As we celebrate another milestone birthday at Martin & Co, now is a good opportunity to take stock of our position in the market and how our industry is shaping up.
The buy-to-let sector, in light of the last decade's growth, still retains all the fundamentals that will drive it forward in the next decade and moving towards the 2030s and 40s. Martin & Co also posted its best every yearly results in 2015, reflecting a lot of positive movement in the market.
Some market sentiment has been lost due to the tax changes introduced by the Chancellor. However, people are still on the lookout for extra income, especially for retirement, and this is more of an incentive to the older investor than the disincentive of the tax changes.
The over 55s have a lot of equity in their property and could realistically downsize to invest in a buy-to-let to fund their retirements, and we believe this demographic will be a bedrock of a growing buy-to-let sector in the next ten years.
For those looking to invest in the next two to three years, we do have some advice, and it's to start thinking in a slightly more savvy way about the market. Until now, renting has been a mainstay for the younger generation, graduates and young couples, but the trend is quickly spreading toward mature professionals, married couples and even families.
We're no longer talking about people leaving university in their twenties and renting for a couple of years. These are the same people who are going to get married and raise kids, and they're going to do this in private rented accommodation.
Therefore, the message we're sending to our clients and people who are thinking about taking the plunge, is think about what type of properties people are going to want to be living in in their thirties and forties.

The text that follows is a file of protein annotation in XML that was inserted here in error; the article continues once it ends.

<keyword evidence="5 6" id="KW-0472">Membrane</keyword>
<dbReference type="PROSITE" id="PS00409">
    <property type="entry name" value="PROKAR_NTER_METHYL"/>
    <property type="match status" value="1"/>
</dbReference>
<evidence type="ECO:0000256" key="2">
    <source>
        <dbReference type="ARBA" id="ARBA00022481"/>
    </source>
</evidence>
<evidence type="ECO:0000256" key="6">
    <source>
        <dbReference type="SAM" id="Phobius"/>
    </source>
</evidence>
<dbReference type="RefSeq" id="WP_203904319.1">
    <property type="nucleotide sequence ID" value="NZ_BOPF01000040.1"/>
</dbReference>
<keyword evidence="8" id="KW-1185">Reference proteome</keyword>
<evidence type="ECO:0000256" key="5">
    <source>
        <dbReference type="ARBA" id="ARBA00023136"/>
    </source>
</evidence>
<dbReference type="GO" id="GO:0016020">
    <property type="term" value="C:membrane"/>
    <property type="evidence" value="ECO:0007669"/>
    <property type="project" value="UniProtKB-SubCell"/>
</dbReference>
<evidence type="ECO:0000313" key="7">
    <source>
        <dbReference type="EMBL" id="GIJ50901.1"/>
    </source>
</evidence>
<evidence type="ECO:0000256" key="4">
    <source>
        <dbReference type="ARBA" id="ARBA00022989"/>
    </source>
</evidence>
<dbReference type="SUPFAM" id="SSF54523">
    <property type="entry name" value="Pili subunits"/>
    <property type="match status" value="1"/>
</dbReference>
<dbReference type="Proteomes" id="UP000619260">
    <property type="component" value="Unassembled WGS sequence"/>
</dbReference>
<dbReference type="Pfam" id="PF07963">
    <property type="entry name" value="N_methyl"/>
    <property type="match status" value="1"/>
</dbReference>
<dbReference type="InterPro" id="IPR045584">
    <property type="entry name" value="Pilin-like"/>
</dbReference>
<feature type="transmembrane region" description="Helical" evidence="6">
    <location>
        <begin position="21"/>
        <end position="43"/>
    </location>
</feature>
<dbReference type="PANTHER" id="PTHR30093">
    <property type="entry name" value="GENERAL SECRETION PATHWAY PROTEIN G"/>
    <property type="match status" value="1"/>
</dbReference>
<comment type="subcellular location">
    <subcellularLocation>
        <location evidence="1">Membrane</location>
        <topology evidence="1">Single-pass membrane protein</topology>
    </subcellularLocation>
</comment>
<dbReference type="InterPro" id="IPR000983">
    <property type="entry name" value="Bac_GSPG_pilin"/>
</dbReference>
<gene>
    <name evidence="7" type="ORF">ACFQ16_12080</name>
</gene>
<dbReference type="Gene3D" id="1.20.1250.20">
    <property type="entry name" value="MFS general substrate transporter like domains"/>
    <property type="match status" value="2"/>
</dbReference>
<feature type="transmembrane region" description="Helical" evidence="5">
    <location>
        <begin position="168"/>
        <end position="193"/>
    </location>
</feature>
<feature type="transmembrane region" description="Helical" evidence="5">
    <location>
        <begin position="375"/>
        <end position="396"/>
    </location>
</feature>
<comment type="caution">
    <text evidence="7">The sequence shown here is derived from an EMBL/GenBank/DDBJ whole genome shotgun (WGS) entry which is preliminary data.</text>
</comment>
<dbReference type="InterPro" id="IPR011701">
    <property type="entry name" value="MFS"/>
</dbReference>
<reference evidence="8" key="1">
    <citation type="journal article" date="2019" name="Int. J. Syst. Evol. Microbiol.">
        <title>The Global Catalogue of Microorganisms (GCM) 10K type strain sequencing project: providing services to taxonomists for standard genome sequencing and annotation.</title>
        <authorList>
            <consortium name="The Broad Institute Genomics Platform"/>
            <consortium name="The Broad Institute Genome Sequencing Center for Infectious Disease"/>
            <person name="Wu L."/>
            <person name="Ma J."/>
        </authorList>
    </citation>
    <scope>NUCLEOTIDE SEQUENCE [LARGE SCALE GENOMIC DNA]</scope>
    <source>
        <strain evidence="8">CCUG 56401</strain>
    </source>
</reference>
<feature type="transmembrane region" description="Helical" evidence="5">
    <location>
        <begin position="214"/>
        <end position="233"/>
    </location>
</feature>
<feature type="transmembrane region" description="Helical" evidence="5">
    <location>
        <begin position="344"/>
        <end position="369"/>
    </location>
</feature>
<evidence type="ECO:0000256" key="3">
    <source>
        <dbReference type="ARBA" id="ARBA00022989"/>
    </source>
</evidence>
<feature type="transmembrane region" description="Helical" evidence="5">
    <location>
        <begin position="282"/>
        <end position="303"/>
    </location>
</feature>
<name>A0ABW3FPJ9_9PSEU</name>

This is where the sector is going to mature because people are going to put cash into essentially 'family housing' stock because the nation, increasingly, is going to rent from private landlords as a way of simply putting a roof over its head.
People simply don't have the savings to put towards a house deposit any more and the population is beginning to reconcile itself to the fact that renting is a lifestyle choice that, beyond an obligation, actually has its own benefits.
The key advantage of renting is that it offers flexibility. The tradition of "one career in one workplace" is dying out, and workers are increasingly mobile and career-fluid, which isn't ideal when you have a property to pay off. Young professionals and graduates like having the opportunity to go travelling and change jobs; renting allows for this.
Furthermore, the housing stock isn't available - prospective first-time buyers may be saving up plenty of money for a deposit but that doesn't stop twenty or thirty people trying to buy the same property. Purchasing property has become a rat race for those who can't compete with wealthy investors, and prices and rents are only going to go up for the foreseeable future, giving landlords extra equity and disposable income from their portfolios.